The Southern Christian Leadership Conference (SCLC) today announced the rebirth of Dr. Martin Luther King Jr.’s “Poor People’s Campaign” to fight poverty in some of the poorest regions of America. Launched in 1968, the campaign’s first major initiative sought to win economic justice for sanitation workers in Memphis, Tenn. It was there on a motel balcony where King was assassinated April 4,1968.
In a press conference at the AFL-CIO in Washington, D.C., SCLC General Counsel Dexter Wimbush said the campaign’s goal is to finish the unfinished business of Dr. King.
The new Poor People’s Campaign’s first major event is a June 20 march and rally in Jackson, Miss., where civil rights activists, community and union leaders, people of faith and other allies will march to the steps of the state capitol.
While the initial focus will be on Mississippi, Alabama, Florida and Louisiana, SCLC Interim President and CEO Dr. Byron Clay says the campaign will pull back the veil of silence that prevents Americans from facing the reality that millions of American live in deplorable conditions of poverty. We should be clear that poverty is a national epidemic that must be addressed.
The SCLC also is urging President Obama to establish a presidential commission on poverty and is seeking congressional hearings to explore ways to combat poverty.
Wimbush said the fight against poverty will be a multipronged attack that includes living and family sustainable wages, quality education, health care reform and environmental justice because they are all intertwined in creating and perpetuating poverty.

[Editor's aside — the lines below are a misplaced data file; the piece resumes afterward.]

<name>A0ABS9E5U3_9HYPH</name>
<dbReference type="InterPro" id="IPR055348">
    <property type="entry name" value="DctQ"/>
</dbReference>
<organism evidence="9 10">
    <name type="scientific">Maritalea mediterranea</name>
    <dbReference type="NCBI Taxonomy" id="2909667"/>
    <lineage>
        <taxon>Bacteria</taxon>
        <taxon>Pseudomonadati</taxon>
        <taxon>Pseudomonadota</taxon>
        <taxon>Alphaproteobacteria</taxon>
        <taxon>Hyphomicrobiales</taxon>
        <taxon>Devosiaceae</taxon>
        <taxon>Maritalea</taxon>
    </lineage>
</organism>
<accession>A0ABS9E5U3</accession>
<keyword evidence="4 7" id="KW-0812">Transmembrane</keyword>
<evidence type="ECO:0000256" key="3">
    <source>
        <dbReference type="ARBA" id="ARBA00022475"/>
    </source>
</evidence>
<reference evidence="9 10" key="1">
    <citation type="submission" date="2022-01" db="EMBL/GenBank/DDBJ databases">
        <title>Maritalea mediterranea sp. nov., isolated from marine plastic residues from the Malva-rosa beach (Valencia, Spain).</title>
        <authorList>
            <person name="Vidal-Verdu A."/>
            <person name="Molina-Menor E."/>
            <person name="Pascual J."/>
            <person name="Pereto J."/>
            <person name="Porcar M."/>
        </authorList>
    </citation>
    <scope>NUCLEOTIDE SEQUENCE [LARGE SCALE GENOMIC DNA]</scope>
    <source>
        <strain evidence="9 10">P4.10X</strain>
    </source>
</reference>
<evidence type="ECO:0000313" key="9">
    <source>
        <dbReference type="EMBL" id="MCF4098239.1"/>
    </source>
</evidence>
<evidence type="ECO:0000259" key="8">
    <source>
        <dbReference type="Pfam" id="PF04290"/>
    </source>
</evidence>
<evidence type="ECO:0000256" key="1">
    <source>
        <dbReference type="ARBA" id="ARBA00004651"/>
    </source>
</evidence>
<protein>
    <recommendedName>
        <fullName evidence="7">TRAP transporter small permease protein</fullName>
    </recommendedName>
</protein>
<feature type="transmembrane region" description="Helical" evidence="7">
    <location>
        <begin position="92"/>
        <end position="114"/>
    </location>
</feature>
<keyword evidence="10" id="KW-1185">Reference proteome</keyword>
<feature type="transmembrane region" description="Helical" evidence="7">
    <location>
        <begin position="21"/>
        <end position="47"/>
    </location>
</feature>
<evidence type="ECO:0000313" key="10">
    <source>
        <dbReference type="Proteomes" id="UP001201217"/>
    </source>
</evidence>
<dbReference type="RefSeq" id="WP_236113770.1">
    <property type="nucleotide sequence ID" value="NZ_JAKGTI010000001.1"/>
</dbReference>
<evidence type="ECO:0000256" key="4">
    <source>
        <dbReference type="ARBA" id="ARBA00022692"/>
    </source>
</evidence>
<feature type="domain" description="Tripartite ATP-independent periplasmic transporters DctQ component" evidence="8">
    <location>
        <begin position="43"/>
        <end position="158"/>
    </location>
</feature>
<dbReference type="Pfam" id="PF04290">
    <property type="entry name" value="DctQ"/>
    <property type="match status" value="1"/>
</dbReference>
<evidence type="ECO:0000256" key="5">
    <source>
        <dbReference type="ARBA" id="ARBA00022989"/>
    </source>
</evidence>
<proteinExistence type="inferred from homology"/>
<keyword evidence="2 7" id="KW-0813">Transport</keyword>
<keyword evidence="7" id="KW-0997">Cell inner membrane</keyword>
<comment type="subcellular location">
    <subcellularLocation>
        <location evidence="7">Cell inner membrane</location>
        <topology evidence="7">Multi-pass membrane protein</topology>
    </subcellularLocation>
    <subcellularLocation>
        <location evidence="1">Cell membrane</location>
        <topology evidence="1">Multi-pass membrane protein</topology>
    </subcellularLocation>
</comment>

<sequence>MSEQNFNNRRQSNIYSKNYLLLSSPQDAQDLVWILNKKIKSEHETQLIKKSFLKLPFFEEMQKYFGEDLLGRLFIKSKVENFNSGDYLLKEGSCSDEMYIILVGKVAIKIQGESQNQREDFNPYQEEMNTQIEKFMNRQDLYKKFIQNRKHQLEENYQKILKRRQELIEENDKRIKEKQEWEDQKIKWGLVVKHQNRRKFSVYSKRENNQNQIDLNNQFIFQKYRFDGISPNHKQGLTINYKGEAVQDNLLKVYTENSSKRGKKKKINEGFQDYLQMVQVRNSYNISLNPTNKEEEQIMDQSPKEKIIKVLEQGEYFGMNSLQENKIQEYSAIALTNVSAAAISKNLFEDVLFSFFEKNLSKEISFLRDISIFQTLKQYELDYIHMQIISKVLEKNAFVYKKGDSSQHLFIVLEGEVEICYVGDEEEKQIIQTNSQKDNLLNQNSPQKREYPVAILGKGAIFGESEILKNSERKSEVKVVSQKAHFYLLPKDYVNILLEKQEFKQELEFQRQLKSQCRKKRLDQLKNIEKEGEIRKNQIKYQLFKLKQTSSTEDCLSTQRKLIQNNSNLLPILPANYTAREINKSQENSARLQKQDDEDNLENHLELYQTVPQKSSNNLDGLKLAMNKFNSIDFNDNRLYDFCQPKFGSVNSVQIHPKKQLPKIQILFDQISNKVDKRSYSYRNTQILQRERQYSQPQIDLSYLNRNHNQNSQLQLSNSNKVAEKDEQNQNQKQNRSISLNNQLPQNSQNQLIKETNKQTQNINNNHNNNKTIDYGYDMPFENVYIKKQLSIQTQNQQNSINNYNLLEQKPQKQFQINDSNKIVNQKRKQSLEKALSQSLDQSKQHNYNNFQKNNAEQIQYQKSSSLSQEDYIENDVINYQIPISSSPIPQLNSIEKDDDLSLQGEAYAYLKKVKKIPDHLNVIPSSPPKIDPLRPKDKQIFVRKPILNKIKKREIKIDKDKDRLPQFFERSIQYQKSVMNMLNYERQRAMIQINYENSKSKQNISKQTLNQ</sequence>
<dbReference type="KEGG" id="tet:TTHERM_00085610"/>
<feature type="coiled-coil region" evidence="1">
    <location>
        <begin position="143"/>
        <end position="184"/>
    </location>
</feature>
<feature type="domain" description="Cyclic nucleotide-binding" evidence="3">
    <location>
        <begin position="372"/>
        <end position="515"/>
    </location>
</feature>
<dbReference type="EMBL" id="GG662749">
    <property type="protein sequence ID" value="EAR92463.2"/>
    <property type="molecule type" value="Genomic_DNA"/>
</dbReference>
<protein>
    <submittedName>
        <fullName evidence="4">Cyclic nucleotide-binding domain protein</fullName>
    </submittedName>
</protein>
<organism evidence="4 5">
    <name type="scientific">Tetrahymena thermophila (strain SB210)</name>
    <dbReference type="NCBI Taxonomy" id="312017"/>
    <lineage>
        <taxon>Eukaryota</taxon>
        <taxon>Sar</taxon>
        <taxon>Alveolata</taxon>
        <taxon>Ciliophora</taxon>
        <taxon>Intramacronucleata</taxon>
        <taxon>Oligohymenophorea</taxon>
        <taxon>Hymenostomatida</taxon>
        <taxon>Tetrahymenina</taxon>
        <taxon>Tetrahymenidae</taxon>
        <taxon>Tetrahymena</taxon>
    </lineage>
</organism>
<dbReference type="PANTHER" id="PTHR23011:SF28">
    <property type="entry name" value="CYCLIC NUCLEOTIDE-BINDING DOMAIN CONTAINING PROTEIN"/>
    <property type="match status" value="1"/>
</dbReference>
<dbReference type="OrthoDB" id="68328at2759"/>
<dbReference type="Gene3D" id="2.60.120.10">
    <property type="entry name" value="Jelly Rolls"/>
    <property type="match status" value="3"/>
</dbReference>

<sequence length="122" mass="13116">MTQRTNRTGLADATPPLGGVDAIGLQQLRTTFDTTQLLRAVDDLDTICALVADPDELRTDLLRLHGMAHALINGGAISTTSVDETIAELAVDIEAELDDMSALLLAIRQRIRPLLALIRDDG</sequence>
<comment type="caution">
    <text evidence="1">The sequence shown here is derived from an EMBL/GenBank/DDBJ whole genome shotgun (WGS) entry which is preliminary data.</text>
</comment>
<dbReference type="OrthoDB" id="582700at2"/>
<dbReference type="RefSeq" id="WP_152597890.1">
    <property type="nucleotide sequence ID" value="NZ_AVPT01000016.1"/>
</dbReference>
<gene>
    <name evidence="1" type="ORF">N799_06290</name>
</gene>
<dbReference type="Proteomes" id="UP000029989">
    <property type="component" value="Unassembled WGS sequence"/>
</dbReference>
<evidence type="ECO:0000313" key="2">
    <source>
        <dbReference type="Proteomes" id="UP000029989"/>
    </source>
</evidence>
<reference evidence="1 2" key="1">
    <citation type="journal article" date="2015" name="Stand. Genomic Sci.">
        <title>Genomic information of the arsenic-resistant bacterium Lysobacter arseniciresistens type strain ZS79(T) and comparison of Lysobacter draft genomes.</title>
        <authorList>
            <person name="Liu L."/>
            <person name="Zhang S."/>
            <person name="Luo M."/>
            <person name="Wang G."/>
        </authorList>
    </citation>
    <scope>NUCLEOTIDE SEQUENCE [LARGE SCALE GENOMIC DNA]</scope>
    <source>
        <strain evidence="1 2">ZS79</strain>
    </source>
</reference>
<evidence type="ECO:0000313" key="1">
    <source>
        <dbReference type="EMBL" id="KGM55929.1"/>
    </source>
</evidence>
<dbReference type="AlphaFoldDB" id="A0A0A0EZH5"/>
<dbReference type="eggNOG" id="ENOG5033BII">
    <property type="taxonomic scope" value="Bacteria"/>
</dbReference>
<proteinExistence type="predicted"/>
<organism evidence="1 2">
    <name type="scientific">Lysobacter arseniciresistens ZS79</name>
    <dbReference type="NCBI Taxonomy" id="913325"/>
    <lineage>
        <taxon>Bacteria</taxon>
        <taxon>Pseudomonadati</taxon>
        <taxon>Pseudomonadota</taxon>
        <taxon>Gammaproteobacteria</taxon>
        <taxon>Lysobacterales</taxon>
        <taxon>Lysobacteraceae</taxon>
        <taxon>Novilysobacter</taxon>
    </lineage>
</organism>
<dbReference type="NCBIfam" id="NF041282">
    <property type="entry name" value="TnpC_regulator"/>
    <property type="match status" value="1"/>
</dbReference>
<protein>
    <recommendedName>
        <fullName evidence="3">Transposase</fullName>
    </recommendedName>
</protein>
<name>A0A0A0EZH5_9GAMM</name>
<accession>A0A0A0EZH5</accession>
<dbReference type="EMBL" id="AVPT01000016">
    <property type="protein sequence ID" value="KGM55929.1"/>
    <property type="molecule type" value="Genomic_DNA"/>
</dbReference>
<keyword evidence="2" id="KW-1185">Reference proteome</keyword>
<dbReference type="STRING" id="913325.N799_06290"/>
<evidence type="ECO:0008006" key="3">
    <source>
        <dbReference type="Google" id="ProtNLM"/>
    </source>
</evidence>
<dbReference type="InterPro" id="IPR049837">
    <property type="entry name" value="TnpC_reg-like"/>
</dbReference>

Just yesterday, a report by the U.S. Department of Health and Human Services found that 40 percent of low-income Americans do not have health insurance. About one-third of the uninsured have a chronic disease and they are six times less likely to receive health care services than those with insurance. It also notes that:
Low-income Americans and racial and ethnic minorities experience disproportionately higher rates of disease, fewer treatment options and reduced access to care. With unemployment on the rise, the disparities already apparent among these groups will continue to increase. It is vital that health reform reduces costs to make health care affordable; protects a patient’s choice of doctors, hospitals, and insurance plans; invests in prevention and wellness; and assures quality, affordable health care for all Americans.
Read the full findings here.